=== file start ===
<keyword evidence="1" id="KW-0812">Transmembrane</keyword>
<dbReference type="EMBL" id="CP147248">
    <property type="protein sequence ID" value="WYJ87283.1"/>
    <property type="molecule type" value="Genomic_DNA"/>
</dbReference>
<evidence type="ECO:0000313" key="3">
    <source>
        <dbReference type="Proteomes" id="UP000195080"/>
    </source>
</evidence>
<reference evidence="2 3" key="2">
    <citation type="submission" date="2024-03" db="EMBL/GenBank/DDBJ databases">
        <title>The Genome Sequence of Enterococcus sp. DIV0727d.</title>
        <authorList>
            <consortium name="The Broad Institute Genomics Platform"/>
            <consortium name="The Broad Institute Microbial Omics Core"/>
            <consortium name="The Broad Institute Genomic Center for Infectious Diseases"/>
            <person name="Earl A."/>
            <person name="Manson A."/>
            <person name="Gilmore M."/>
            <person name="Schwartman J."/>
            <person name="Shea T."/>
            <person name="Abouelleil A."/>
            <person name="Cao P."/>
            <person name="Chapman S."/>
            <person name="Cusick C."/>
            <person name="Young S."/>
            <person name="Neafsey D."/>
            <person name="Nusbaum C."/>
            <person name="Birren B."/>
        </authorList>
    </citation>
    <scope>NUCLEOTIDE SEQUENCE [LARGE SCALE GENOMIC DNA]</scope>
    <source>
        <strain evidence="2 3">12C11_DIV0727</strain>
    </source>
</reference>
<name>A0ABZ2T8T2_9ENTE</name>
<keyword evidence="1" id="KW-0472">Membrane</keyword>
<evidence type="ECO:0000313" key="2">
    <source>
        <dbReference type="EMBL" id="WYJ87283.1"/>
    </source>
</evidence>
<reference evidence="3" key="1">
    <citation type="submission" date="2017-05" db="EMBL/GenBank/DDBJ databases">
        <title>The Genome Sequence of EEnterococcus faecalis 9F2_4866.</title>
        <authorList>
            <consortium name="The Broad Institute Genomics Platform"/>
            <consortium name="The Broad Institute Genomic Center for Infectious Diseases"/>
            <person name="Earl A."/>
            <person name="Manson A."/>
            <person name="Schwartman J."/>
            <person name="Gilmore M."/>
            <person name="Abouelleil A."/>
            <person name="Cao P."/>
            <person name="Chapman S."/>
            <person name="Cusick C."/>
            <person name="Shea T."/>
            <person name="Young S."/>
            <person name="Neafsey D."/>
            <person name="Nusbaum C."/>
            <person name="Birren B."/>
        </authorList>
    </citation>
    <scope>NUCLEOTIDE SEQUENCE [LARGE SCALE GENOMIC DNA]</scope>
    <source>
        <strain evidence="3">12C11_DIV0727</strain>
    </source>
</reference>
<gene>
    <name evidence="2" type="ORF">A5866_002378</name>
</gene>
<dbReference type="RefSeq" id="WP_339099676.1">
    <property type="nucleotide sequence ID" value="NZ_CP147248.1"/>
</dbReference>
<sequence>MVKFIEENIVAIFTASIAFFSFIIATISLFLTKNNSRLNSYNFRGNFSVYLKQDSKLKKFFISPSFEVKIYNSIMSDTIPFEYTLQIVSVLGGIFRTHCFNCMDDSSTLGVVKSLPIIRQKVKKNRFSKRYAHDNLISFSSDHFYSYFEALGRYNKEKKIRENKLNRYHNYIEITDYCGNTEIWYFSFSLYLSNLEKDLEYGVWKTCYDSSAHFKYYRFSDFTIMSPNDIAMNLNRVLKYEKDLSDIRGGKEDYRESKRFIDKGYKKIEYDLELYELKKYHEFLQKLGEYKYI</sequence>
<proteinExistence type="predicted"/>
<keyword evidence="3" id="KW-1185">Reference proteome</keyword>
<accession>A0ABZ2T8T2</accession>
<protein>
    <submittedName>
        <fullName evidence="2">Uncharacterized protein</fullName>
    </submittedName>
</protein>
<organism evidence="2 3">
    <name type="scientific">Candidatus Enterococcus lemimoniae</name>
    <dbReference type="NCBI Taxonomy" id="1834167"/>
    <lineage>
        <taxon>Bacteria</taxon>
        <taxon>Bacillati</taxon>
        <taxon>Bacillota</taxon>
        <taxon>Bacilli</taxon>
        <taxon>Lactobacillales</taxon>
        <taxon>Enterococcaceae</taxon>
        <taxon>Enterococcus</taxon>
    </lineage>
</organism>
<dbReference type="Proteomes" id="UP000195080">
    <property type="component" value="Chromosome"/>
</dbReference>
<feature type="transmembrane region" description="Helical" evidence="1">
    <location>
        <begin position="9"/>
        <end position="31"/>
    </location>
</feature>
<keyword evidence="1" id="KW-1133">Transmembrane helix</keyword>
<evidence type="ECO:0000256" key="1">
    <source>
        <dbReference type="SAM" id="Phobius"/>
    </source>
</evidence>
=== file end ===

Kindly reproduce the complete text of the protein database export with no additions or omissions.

<keyword evidence="1" id="KW-0812">Transmembrane</keyword>
<dbReference type="EMBL" id="CP147248">
    <property type="protein sequence ID" value="WYJ87283.1"/>
    <property type="molecule type" value="Genomic_DNA"/>
</dbReference>
<evidence type="ECO:0000313" key="3">
    <source>
        <dbReference type="Proteomes" id="UP000195080"/>
    </source>
</evidence>
<reference evidence="2 3" key="2">
    <citation type="submission" date="2024-03" db="EMBL/GenBank/DDBJ databases">
        <title>The Genome Sequence of Enterococcus sp. DIV0727d.</title>
        <authorList>
            <consortium name="The Broad Institute Genomics Platform"/>
            <consortium name="The Broad Institute Microbial Omics Core"/>
            <consortium name="The Broad Institute Genomic Center for Infectious Diseases"/>
            <person name="Earl A."/>
            <person name="Manson A."/>
            <person name="Gilmore M."/>
            <person name="Schwartman J."/>
            <person name="Shea T."/>
            <person name="Abouelleil A."/>
            <person name="Cao P."/>
            <person name="Chapman S."/>
            <person name="Cusick C."/>
            <person name="Young S."/>
            <person name="Neafsey D."/>
            <person name="Nusbaum C."/>
            <person name="Birren B."/>
        </authorList>
    </citation>
    <scope>NUCLEOTIDE SEQUENCE [LARGE SCALE GENOMIC DNA]</scope>
    <source>
        <strain evidence="2 3">12C11_DIV0727</strain>
    </source>
</reference>
<name>A0ABZ2T8T2_9ENTE</name>
<keyword evidence="1" id="KW-0472">Membrane</keyword>
<evidence type="ECO:0000313" key="2">
    <source>
        <dbReference type="EMBL" id="WYJ87283.1"/>
    </source>
</evidence>
<reference evidence="3" key="1">
    <citation type="submission" date="2017-05" db="EMBL/GenBank/DDBJ databases">
        <title>The Genome Sequence of EEnterococcus faecalis 9F2_4866.</title>
        <authorList>
            <consortium name="The Broad Institute Genomics Platform"/>
            <consortium name="The Broad Institute Genomic Center for Infectious Diseases"/>
            <person name="Earl A."/>
            <person name="Manson A."/>
            <person name="Schwartman J."/>
            <person name="Gilmore M."/>
            <person name="Abouelleil A."/>
            <person name="Cao P."/>
            <person name="Chapman S."/>
            <person name="Cusick C."/>
            <person name="Shea T."/>
            <person name="Young S."/>
            <person name="Neafsey D."/>
            <person name="Nusbaum C."/>
            <person name="Birren B."/>
        </authorList>
    </citation>
    <scope>NUCLEOTIDE SEQUENCE [LARGE SCALE GENOMIC DNA]</scope>
    <source>
        <strain evidence="3">12C11_DIV0727</strain>
    </source>
</reference>
<gene>
    <name evidence="2" type="ORF">A5866_002378</name>
</gene>
<dbReference type="RefSeq" id="WP_339099676.1">
    <property type="nucleotide sequence ID" value="NZ_CP147248.1"/>
</dbReference>
<sequence>MVKFIEENIVAIFTASIAFFSFIIATISLFLTKNNSRLNSYNFRGNFSVYLKQDSKLKKFFISPSFEVKIYNSIMSDTIPFEYTLQIVSVLGGIFRTHCFNCMDDSSTLGVVKSLPIIRQKVKKNRFSKRYAHDNLISFSSDHFYSYFEALGRYNKEKKIRENKLNRYHNYIEITDYCGNTEIWYFSFSLYLSNLEKDLEYGVWKTCYDSSAHFKYYRFSDFTIMSPNDIAMNLNRVLKYEKDLSDIRGGKEDYRESKRFIDKGYKKIEYDLELYELKKYHEFLQKLGEYKYI</sequence>
<proteinExistence type="predicted"/>
<keyword evidence="3" id="KW-1185">Reference proteome</keyword>
<accession>A0ABZ2T8T2</accession>
<protein>
    <submittedName>
        <fullName evidence="2">Uncharacterized protein</fullName>
    </submittedName>
</protein>
<organism evidence="2 3">
    <name type="scientific">Candidatus Enterococcus lemimoniae</name>
    <dbReference type="NCBI Taxonomy" id="1834167"/>
    <lineage>
        <taxon>Bacteria</taxon>
        <taxon>Bacillati</taxon>
        <taxon>Bacillota</taxon>
        <taxon>Bacilli</taxon>
        <taxon>Lactobacillales</taxon>
        <taxon>Enterococcaceae</taxon>
        <taxon>Enterococcus</taxon>
    </lineage>
</organism>
<dbReference type="Proteomes" id="UP000195080">
    <property type="component" value="Chromosome"/>
</dbReference>
<feature type="transmembrane region" description="Helical" evidence="1">
    <location>
        <begin position="9"/>
        <end position="31"/>
    </location>
</feature>
<keyword evidence="1" id="KW-1133">Transmembrane helix</keyword>
<evidence type="ECO:0000256" key="1">
    <source>
        <dbReference type="SAM" id="Phobius"/>
    </source>
</evidence>